First, as the population ages, Singapore will need to create strong social support and community networks for seniors, keep them socially engaged, and build up healthcare systems and services.
Second, it will help the young “uncover their diverse talents”, including by spending heavily on education and training.
In his annual Chinese New Year message, PM Lee said that these issues “guide the thinking” behind the Budget, which Finance Minister Heng Swee Keat will be announcing after the holiday weekend.
PM Lee urged Singaporeans to reflect on them in the quieter moments of the festive season.
“The Government, too, will not stop thinking about what it needs to do to ready our society for these challenges,” he said.
As in past Chinese New Year messages, PM Lee underlined the importance of keeping traditions alive.
“We stay up through the night to see the year in for our parents’ longevity, and give our children red packets for good fortune,” he said, referring to the Chinese belief that staying awake for the night will add years to the lives of one’s parents.
“These customs reflect the enduring hopes of every generation, that our ageing parents live well in their silver years, and our children grow up happy and successful, in a peaceful and prosperous world.”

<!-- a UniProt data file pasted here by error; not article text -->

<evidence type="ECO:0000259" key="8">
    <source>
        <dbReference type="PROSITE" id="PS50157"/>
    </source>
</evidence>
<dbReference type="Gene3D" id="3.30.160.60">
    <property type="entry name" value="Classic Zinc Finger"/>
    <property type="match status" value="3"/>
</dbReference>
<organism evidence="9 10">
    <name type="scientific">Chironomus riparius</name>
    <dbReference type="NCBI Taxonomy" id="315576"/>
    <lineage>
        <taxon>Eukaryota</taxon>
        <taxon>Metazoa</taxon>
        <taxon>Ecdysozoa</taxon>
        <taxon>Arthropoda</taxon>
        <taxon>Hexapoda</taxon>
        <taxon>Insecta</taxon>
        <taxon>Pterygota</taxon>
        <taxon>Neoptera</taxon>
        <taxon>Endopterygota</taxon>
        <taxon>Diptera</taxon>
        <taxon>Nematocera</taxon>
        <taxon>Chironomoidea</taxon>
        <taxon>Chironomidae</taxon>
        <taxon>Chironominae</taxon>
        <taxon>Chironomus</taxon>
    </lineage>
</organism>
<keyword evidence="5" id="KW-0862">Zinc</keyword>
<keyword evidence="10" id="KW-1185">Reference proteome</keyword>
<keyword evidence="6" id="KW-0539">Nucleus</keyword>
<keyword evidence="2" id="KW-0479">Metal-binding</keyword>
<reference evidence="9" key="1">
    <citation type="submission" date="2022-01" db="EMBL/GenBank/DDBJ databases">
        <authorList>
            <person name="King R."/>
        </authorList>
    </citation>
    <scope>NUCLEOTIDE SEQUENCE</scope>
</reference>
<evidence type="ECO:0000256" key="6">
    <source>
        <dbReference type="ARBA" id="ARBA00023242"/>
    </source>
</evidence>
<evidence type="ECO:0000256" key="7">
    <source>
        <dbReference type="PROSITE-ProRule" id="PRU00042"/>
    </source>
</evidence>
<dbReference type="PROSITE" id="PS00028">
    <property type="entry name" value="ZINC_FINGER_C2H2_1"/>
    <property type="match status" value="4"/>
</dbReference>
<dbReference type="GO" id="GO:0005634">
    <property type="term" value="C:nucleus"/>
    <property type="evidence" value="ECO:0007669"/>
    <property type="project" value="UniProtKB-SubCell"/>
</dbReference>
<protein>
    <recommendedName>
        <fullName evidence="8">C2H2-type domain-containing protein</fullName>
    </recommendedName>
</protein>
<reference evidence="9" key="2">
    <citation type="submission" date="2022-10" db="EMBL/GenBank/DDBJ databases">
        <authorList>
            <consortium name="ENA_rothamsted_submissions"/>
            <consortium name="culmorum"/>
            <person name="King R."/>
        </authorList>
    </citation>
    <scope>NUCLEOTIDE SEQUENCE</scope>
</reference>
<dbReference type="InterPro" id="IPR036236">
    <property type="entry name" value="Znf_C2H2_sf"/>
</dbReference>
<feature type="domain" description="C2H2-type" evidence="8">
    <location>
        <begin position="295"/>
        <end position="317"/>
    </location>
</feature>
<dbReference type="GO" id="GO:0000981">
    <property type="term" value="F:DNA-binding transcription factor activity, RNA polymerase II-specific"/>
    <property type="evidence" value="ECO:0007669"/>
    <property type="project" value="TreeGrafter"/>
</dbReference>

These are values and attitudes not limited to individual families; they hold society together as well, he said.
“As a people too, we should look after the elderly, as we are the beneficiaries of their labours, and care for the young, who carry our hopes for the future.”
And even as Singaporeans care for their elderly parents, they need to look ahead and provide for their own silver years, he added.
Demographers have calculated that by 2030, one in four Singaporeans would be 65 and older.
PM Lee then called on Singaporeans to make full use of new technologies to get ahead, and with Asia rising, “to seize the many economic opportunities around us”.
The Government, meanwhile, will invest heavily in the young through education and training.
“We will help our young to uncover their diverse talents… so that when they grow up, they can strike out on their own, build their own families and careers, and fulfil their aspirations and dreams,” he said, returning to the theme of family that often resonates in his Chinese New Year messages.
Efforts will also be in place to build the city and infrastructure “so that the next generation can continue to create new possibilities, prosper and flourish”.
In what could be a hint of tax policies to come, PM Lee also called on Singaporeans to uphold the time-tested Asian values of thrift, self-reliance and leaving something more for the children, rather than burdening them with their parents’ debts.
“We must always think beyond the immediate and beyond ourselves, to look and plan over the horizon on behalf of future generations,” he said.
He added: “As we usher in the Year of the Dog, let us be dogged in our efforts to create a better Singapore and a brighter future for our children.”
PM Lee wished Singaporeans a Happy Chinese New Year.